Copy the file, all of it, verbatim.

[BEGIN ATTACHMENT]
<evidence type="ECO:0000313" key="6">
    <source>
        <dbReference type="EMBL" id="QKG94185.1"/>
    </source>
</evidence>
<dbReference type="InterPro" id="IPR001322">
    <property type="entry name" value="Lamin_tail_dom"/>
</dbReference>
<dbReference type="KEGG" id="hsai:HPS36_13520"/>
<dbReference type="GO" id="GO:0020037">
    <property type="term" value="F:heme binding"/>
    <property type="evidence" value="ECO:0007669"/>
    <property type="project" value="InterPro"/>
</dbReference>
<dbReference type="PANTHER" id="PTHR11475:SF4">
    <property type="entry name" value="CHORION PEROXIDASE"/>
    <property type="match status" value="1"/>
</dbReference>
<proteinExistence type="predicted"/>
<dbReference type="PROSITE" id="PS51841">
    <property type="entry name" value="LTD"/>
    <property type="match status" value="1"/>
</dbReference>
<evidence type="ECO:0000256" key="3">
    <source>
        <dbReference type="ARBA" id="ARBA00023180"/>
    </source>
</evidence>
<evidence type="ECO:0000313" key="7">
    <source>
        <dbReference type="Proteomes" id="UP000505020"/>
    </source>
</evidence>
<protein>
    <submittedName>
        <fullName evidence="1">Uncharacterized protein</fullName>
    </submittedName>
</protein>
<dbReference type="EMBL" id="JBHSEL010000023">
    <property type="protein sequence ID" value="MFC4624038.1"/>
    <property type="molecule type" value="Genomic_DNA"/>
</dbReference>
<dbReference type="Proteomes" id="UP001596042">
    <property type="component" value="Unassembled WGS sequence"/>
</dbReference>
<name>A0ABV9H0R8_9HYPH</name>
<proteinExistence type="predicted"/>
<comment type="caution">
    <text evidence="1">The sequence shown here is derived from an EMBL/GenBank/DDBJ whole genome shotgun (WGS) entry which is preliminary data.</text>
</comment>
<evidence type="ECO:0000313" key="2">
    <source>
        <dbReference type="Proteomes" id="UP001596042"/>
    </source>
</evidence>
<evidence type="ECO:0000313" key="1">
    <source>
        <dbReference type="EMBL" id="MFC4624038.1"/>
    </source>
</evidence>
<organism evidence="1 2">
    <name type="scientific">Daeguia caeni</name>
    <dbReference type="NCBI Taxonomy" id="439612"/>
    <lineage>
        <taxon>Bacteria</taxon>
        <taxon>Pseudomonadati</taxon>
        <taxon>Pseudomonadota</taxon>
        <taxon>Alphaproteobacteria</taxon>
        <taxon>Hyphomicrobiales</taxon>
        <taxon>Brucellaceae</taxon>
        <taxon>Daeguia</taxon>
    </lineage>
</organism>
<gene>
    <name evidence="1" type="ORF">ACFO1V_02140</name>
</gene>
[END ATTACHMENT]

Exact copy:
<evidence type="ECO:0000313" key="6">
    <source>
        <dbReference type="EMBL" id="QKG94185.1"/>
    </source>
</evidence>
<dbReference type="InterPro" id="IPR001322">
    <property type="entry name" value="Lamin_tail_dom"/>
</dbReference>
<dbReference type="KEGG" id="hsai:HPS36_13520"/>
<dbReference type="GO" id="GO:0020037">
    <property type="term" value="F:heme binding"/>
    <property type="evidence" value="ECO:0007669"/>
    <property type="project" value="InterPro"/>
</dbReference>
<dbReference type="PANTHER" id="PTHR11475:SF4">
    <property type="entry name" value="CHORION PEROXIDASE"/>
    <property type="match status" value="1"/>
</dbReference>
<proteinExistence type="predicted"/>
<dbReference type="PROSITE" id="PS51841">
    <property type="entry name" value="LTD"/>
    <property type="match status" value="1"/>
</dbReference>
<evidence type="ECO:0000256" key="3">
    <source>
        <dbReference type="ARBA" id="ARBA00023180"/>
    </source>
</evidence>
<evidence type="ECO:0000313" key="7">
    <source>
        <dbReference type="Proteomes" id="UP000505020"/>
    </source>
</evidence>
<protein>
    <submittedName>
        <fullName evidence="1">Uncharacterized protein</fullName>
    </submittedName>
</protein>
<dbReference type="EMBL" id="JBHSEL010000023">
    <property type="protein sequence ID" value="MFC4624038.1"/>
    <property type="molecule type" value="Genomic_DNA"/>
</dbReference>
<dbReference type="Proteomes" id="UP001596042">
    <property type="component" value="Unassembled WGS sequence"/>
</dbReference>
<name>A0ABV9H0R8_9HYPH</name>
<proteinExistence type="predicted"/>
<comment type="caution">
    <text evidence="1">The sequence shown here is derived from an EMBL/GenBank/DDBJ whole genome shotgun (WGS) entry which is preliminary data.</text>
</comment>
<evidence type="ECO:0000313" key="2">
    <source>
        <dbReference type="Proteomes" id="UP001596042"/>
    </source>
</evidence>
<evidence type="ECO:0000313" key="1">
    <source>
        <dbReference type="EMBL" id="MFC4624038.1"/>
    </source>
</evidence>
<organism evidence="1 2">
    <name type="scientific">Daeguia caeni</name>
    <dbReference type="NCBI Taxonomy" id="439612"/>
    <lineage>
        <taxon>Bacteria</taxon>
        <taxon>Pseudomonadati</taxon>
        <taxon>Pseudomonadota</taxon>
        <taxon>Alphaproteobacteria</taxon>
        <taxon>Hyphomicrobiales</taxon>
        <taxon>Brucellaceae</taxon>
        <taxon>Daeguia</taxon>
    </lineage>
</organism>
<gene>
    <name evidence="1" type="ORF">ACFO1V_02140</name>
</gene>